The venerable home at 406 Hanover St., known as the Hurkamp House, is a prime example of historic Fredericksburg real estate that blends classic mid-19th century design with careful renovations that provide the comforts of modern living.
Current owners Ken and Kathleen Fortune have made upgrades and kept the house and grounds impeccably maintained during their 10 years of ownership, but give credit for the home’s major renovation to previous owners Doug and Cathy Stewart, who bought it in 1999. It was during that project that many improvements, including the addition of central heating and air conditioning, were completed.
Now, the Fortunes are looking to consolidate their lives and have placed 406 Hanover on the market. They’ve listed it with Charlotte Rouse of Coldwell Banker Elite in Fredericksburg. The asking price for the house, which was built in 1848, is $1.848 million.
The house has 7,300 square feet of living space on three levels and is listed with six bedrooms, four full bathrooms and a half bath.
The house was built as the manse, or parsonage, for ministers of the Presbyterian Church in Fredericksburg. In October 1862, not long before the Battle of Fredericksburg, it was purchased by John G. Hurkamp and remained in his family for generations until 1978. Hurkamp Park on William Street is named after him.
As the Civil War enveloped Fredericksburg and the surrounding area, Hurkamp, a German–American entrepreneur, lived in his home’s basement while the rest of the house was occupied as a Union headquarters by Maj. Gen. John Sedgwick. Sedgwick would later be killed by sniper fire at the Battle of Spotsylvania Courthouse.
Information about the house and its history was compiled in the early 1990s by assistant professor Gary Stanton at the Center for Historic Preservation at then-Mary Washington College in cooperation with Patricia Kent for the Historic Fredericksburg Foundation’s marker program.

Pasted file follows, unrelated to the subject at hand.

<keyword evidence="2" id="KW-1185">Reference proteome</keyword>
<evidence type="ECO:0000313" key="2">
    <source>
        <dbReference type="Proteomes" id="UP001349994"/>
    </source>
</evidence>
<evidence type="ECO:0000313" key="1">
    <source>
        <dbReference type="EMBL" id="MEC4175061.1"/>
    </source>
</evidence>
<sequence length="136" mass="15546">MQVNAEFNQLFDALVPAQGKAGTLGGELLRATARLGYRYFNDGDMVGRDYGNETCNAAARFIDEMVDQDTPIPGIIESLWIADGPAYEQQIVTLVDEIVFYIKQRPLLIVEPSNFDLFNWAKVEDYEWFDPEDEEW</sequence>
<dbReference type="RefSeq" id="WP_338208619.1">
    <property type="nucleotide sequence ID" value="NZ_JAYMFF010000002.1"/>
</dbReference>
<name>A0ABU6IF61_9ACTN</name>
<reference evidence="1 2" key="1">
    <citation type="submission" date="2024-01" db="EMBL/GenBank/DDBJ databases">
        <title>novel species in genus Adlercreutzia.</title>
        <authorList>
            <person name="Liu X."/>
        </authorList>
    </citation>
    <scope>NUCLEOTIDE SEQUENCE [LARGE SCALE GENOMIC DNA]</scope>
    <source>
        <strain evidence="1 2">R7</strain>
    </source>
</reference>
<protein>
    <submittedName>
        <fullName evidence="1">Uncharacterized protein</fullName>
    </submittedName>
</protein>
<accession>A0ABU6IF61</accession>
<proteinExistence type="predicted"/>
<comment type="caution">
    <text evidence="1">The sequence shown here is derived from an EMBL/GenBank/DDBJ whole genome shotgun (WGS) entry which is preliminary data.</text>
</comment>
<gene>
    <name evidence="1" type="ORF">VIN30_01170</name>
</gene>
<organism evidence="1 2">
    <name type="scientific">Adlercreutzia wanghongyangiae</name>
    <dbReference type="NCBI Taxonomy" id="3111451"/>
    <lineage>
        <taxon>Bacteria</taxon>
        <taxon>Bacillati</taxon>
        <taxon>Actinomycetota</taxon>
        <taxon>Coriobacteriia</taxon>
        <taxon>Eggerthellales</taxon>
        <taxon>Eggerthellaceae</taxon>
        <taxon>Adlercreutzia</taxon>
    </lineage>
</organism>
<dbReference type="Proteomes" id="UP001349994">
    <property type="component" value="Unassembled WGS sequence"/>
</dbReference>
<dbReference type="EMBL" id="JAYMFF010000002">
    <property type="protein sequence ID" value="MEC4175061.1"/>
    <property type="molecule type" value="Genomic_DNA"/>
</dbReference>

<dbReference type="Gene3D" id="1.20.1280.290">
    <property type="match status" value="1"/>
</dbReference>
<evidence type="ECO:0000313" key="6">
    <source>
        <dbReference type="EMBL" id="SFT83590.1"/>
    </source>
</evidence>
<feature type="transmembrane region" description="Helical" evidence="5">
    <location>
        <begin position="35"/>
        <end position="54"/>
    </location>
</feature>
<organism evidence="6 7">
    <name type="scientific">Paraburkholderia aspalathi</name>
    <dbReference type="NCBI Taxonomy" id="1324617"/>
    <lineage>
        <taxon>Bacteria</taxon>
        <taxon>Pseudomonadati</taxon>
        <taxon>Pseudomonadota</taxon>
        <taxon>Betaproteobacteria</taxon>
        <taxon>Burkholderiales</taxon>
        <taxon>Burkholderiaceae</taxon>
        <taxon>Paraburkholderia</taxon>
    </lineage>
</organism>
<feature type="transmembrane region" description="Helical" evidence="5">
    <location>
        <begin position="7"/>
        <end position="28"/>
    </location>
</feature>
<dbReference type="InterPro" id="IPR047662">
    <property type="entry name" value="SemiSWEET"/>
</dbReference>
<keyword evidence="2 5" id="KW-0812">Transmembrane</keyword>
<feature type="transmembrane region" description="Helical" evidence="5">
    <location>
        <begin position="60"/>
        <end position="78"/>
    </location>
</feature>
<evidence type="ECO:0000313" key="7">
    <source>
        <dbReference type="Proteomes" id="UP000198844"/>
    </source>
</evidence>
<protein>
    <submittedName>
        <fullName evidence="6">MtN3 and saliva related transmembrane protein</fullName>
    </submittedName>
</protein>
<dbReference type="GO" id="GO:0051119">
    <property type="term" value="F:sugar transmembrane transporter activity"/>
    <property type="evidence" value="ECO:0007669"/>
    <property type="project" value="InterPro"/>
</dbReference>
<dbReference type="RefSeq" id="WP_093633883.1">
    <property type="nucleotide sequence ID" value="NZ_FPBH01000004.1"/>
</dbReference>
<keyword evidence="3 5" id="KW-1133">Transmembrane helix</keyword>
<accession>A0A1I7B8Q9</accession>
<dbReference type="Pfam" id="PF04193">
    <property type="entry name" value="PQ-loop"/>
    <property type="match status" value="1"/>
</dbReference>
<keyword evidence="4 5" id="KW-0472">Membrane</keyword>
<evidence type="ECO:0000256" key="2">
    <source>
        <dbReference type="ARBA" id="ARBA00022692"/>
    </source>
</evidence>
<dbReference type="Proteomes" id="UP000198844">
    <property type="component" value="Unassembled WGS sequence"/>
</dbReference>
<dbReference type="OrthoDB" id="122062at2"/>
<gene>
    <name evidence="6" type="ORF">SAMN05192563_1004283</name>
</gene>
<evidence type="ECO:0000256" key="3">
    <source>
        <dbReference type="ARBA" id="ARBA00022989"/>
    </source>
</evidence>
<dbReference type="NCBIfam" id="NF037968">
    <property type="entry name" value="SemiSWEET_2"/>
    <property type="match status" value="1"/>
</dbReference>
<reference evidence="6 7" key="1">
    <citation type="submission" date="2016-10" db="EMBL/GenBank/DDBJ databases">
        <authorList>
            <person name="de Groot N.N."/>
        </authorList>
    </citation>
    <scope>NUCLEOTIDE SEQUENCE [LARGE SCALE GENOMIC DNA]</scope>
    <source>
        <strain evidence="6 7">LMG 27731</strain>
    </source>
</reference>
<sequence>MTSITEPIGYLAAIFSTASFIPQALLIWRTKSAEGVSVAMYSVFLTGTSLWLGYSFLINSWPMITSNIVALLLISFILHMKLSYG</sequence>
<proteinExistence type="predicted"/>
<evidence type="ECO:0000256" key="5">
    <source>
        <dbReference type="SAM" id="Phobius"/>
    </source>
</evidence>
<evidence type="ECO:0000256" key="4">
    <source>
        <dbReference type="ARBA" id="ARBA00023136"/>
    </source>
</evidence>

The original house was basic Federal style with a flat front and the three symmetrical windows across the second story. The bricks on the façade were laid in Flemish bond. In the early 1870s, Hurkamp built the side addition, offset slightly from the original façade and differentiated by a standard American bond brick pattern and the main-level bay window.
Hurkamp also added the front porch at that time with Ionic columns and dentil molding along the roof line, giving the house a Greek revival-style look. The roof is standing-seam copper.
The wrought-iron porch railing and fence around the front yard were also added by Hurkamp, whose name is inscribed on the front gate along with the date 1886, the year he died. The ironwork was forged at Hope Foundry, which operated at the corner of Princess Anne and Charlotte streets.
Word has it that a similar fence once surrounded Hurkamp Park, but during World War I it was donated to the war effort, melted down and recycled into ammunition.
Herringbone brick pathways surround the house and lead to the front steps and porch, which were replaced by the Fortunes.
The main entry with transom opens to a foyer where the home’s original heart pine floors and 11-foot ceilings are evident. To the left are the living room and the study behind it, separated by massive pocket doors.
These rooms include two of the home’s dozen fireplaces and detailed trim, such as dentil crown molding and hand-carved flower rosettes at the corners of door and window frames. The rosettes are called “paterae,” which is Latin for “to lie open.”